If we are going to avoid this kind of tragedy in the future than we must face the facts and from the facts derive a realistic lesson. Romanticizing this incident in terms of race, gun control, or civil rights inflates emotions and blinds us to the facts, making it impossible to derive a realistic lesson. As a gun owner, a CCW licensee, and a grown man who carries a gun everywhere the law allows it, I have a lesson to draw from this incident. Young men pumped up on adolescent hormones and looking to find some way to prove themselves to the world at large have a different lesson to draw from this incident. In my case, the lesson is twofold: avoiding confrontation is the first rule of self-defense and when that fails always seek some way to de-escalate a situation before it turns violent. In the case of young men everywhere, the lesson they should be drawing from this incident is do not choose violence when confronted by strangers in the night.

There are really only two ways this incident could have been avoided: George Zimmerman could have stayed in his truck or Trayvon Martin could have walked away from the confrontation when it finally took place. If either man had sought to avoid confrontation the incident would never have taken place. Both men chose to seek out this confrontation and when it finally happened, one of those men chose to respond violently forcing the other to defend himself.

Trayvon Martin is dead because he punched George Zimmerman in the face. When George Zimmerman fell to the ground, he jumped on top of him and began beating him. In the course of that beating he slammed George Zimmerman's head against the ground. As it happened, Zimmerman had fallen in such a way that his head was over a concrete walkway. That concrete walkway became Trayvon Martin's deadly weapon. Either because Martin reached for Zimmerman's firearm or because Zimmerman felt his life was in danger, George Zimmerman then drew his firearm and shot Trayvon Martin. The point of no return came when Trayvon Martin punched George Zimmerman in the face. If anyone is to blame for this tragedy it is the victim, Trayvon Martin. He was the first one to choose violence and he was the first to introduce a deadly weapon. That does not lessen the tragedy, not by a long shot, but if we are to draw realistic lessons from this tragedy then we must face the truth of this tragedy.

This incident was not about racial profiling. Even though both men resorted to bigotry and made false assumptions based on race, that bigotry did not make violence inevitable. Those false assumptions did not cause Trayvon Martin's death. This incident became tragic the moment Trayvon Martin punched George Zimmerman in the nose. I am repeating this over and over again because I cannot emphasize it enough. Of all the many errors that took place in this horrible comedy of errors, that is the one point where a fatal choice was made. George Zimmerman's response was in defense of his own life. Trayvon Martin was not facing a threat to his person or property. He had no realistic reason to resort to violence. The only threat was in his own mind and instead of taking the time to assess that threat, he immediately chose violence. This mistake made his death inevitable. He could have, and should have, explained himself and then simply walked away.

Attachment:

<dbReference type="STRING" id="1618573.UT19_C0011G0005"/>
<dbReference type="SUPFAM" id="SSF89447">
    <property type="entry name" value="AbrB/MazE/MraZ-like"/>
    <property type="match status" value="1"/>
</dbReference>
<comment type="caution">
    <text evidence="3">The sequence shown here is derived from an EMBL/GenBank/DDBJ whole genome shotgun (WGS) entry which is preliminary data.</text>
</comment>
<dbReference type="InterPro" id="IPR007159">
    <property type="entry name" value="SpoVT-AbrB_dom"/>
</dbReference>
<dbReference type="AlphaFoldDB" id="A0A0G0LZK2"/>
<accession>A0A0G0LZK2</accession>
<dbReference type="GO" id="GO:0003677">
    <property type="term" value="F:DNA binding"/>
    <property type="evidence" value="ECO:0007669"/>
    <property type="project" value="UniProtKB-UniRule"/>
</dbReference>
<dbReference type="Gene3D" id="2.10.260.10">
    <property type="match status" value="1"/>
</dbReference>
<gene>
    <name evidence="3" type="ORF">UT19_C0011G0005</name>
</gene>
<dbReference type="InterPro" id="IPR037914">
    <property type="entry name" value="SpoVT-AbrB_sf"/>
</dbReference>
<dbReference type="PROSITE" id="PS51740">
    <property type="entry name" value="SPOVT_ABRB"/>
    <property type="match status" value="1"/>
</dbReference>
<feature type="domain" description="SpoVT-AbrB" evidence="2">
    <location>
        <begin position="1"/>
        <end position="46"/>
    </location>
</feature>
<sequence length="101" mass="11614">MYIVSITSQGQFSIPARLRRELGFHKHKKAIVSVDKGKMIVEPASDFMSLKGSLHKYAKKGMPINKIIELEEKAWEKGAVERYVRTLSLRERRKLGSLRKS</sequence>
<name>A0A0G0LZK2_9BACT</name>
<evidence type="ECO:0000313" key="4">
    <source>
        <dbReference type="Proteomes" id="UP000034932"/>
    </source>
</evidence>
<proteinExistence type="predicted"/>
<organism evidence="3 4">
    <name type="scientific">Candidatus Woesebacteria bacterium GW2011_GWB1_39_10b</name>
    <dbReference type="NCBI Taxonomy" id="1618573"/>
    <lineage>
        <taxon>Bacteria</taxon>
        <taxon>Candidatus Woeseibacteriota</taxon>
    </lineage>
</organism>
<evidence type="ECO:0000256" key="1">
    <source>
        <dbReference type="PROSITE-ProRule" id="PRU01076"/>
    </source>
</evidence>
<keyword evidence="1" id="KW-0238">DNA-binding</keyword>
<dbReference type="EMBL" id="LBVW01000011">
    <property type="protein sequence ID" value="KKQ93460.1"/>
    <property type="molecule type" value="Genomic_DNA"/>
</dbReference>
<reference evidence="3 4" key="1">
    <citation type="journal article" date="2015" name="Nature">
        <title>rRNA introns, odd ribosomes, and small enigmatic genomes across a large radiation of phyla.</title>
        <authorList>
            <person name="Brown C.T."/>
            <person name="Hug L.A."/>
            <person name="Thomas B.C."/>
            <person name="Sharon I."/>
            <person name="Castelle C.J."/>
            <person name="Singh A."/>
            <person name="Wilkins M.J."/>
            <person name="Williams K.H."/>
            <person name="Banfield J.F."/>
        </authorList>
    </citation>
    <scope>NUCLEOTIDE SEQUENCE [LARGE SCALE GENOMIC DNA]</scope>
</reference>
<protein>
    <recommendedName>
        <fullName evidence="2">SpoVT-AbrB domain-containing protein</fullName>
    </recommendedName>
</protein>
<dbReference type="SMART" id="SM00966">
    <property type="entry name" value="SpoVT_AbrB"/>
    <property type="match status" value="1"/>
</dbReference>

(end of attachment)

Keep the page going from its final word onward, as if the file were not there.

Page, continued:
If Trayvon Martin had simply explained himself and then walked away, George Zimmerman would have had no legal, moral, or ethical justification for continuing his pursuit. Had Trayvon Martin simply chosen to avoid violence he would be alive today and no one outside his family and friends would have ever known the confrontation took place.



July 13, 2013

I'm still here and not going anywhere


I have not posted anything in awhile, and have posted very little the past couple of months, but I'm not fading into the virtual sunset just yet. I'm not glued to the television news, nor am I following the three ring circus on CSpan. For about a month and a half now I have been doing everything in my power to avoid the daily news as well as the daily news talk shows. I've been practicing a little guitar, working on background material for a novel on medieval Japan, and prepping a couple short stories for January publication on the Amazon Kindle. After two decades wandering through cyberspace, my real life is fulfilling enough I don't make it out here very often.

But don't be thinking I'm gone. I am lurking in the background reminiscing about the fiery old days of Usenet and very much in awe at how far we have come in such a short period of time. I first got involved in Usenet back in the early '90s because I had no outlet for my writing and no network of writers to compare notes with. Now there are hundreds of paying online magazines, the Amazon Kindle, and countless print-on-demand publishing houses eager to accept manuscripts through e-mail or even as instant messenger attachments. The internet truly has become the ultimate tool for global democratization in an oppressive world where for five millennia petty nobles and corrupt dictators have been able to consolidate small regional powerbases and dominate them completely. Not anymore. Now anyone with access to a mobile phone, internet cafe, or local library can scream their message to the entire world. Global freedom of speech has been secured to such an extent that the latest scientific research is just as easy to access as the most puerile hatred imaginable, often in a variety of forms including audio, video, stills, poster art, poetry, and plain old prose.

It is indeed a Brave New World we live in, but neither George Orwell nor David Brin fully comprehended the degree to which instant communications would change our way of life. William Gibson came the closest and even he missed the target by a long shot.

In short, I am still here and will remain here. Other blogs by other bloggers might come and go with the winds of change but I have decided I will keep this one going as long as Blogspot allows it! I am busy preparing a few items for publication and if all goes according to plan, in January I will launch two novels and half a dozen short stories in the Kindle Store. I probably won't be blogging much between now and then, however. This writing stuff is a whole lot harder than it looks!